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19 February 202410 minute read

Saudi Arabia's new Personal Data Protection Law in force

The much-anticipated Personal Data Protection Law (PDPL)1 came into effect on 14 September 2023 with data controllers given 12 months to comply (although that period may be further extended for certain entities). Accordingly, businesses within the scope of the PDPL have until 14 September 2024 to adjust their status to become compliant with the PDPL.

The Implementing Regulations are also now in force and provide further detail and guidance on various requirements in the PDPL. It consists of two connected regulations, with the first being the 'Implementing Regulations to the PDPL', and the second being the 'Regulations on Personal Data Transfers outside the Kingdom' (Transfer Regulations).

Organisations needing to comply with the PDPL should also take account of the broader legal and regulatory framework of the Kingdom of Saudi Arabia (KSA). Sector specific frameworks of relevance in this regard include those issued by the Saudi Central Bank, the National Cybersecurity Authority and the Communication, Space and Technology Commission.


Key highlights of the PDPL2
Extra-territorial effect The PDPL applies to any processing of personal data that takes place within KSA, including the processing of personal data related to individuals residing in KSA by an entity outside KSA.
Cross-border data transfers

There are detailed rules relating to the transfer of personal data outside of KSA. The PDPL allows for the transfer of personal data outside of KSA for several purposes (for example, if such action is taken to meet an obligation to which the data subject is a party) and subject to various conditions (for example, the transfer or disclosure must not compromise the national security or vital interests of KSA and must be limited to the minimum amount of personal data needed).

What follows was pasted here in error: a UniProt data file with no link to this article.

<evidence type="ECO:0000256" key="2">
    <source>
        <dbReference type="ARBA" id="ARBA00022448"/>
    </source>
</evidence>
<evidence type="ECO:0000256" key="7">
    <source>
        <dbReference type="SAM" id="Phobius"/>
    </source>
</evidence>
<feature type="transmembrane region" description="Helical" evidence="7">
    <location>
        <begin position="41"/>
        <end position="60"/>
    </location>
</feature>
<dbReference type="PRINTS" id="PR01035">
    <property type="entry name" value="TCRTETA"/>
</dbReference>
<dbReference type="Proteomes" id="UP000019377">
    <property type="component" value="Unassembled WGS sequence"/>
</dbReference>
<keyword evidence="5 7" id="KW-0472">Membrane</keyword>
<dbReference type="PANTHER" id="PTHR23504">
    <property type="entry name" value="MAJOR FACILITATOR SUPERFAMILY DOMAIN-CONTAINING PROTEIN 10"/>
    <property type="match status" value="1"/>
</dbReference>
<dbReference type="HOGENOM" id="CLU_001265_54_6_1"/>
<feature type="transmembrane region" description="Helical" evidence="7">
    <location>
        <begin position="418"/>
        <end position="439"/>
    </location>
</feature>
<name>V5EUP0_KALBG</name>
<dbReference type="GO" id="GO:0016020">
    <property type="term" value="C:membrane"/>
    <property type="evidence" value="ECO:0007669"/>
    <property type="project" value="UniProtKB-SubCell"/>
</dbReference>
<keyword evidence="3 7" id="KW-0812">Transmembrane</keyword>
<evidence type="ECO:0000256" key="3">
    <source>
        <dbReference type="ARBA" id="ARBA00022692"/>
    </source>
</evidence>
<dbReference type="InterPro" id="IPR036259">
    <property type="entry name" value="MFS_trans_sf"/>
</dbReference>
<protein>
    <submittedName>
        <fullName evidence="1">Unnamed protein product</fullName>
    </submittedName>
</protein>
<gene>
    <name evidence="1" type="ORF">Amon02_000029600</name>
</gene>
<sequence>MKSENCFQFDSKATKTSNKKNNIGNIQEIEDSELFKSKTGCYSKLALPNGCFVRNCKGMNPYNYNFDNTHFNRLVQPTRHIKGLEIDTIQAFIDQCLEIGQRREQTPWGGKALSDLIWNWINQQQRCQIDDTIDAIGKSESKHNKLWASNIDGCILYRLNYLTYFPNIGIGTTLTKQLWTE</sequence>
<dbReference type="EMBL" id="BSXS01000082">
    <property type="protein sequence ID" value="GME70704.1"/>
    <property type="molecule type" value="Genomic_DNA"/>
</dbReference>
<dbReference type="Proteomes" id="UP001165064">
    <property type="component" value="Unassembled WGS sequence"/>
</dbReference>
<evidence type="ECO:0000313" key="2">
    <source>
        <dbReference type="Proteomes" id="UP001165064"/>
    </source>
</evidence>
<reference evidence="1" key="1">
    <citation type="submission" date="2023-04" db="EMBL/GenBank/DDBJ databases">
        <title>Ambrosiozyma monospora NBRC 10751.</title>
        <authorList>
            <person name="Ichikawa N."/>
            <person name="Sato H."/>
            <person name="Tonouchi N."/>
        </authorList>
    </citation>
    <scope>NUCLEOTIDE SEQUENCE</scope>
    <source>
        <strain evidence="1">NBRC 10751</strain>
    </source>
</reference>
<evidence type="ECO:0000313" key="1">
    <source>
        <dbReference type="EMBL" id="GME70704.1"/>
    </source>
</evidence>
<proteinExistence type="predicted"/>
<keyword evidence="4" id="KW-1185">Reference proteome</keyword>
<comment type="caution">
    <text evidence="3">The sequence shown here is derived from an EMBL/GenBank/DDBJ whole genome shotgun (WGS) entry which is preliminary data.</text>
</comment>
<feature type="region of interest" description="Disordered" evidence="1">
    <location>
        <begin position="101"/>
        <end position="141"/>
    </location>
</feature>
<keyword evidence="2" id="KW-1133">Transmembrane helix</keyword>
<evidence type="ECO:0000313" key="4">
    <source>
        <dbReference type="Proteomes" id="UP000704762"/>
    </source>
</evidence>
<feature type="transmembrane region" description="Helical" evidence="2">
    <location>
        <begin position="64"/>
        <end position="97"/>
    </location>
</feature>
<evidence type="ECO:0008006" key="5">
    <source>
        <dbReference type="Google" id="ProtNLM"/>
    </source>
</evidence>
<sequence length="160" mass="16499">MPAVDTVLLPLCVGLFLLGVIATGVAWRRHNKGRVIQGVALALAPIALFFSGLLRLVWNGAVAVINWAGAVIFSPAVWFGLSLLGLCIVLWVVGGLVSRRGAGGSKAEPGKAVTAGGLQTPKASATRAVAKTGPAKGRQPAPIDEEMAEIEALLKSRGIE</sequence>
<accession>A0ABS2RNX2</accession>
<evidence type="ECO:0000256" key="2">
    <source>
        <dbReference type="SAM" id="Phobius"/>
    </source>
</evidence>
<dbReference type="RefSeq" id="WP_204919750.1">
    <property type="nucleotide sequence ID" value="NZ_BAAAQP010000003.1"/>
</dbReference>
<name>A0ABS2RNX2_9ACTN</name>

Subject to such requirements and conditions, the Transfer Regulations have introduced a number of circumstances where a cross border transfer of personal data is permissible. This includes to countries with appropriate levels of protection and no less than the protections afforded under the PDPL, based on an assessment and recommendations to be made to the Prime Minister by the Saudi Data & Artificial Intelligence Authority (SDAIA), including for the issuance of an adequacy decision or an international agreement with the relevant country.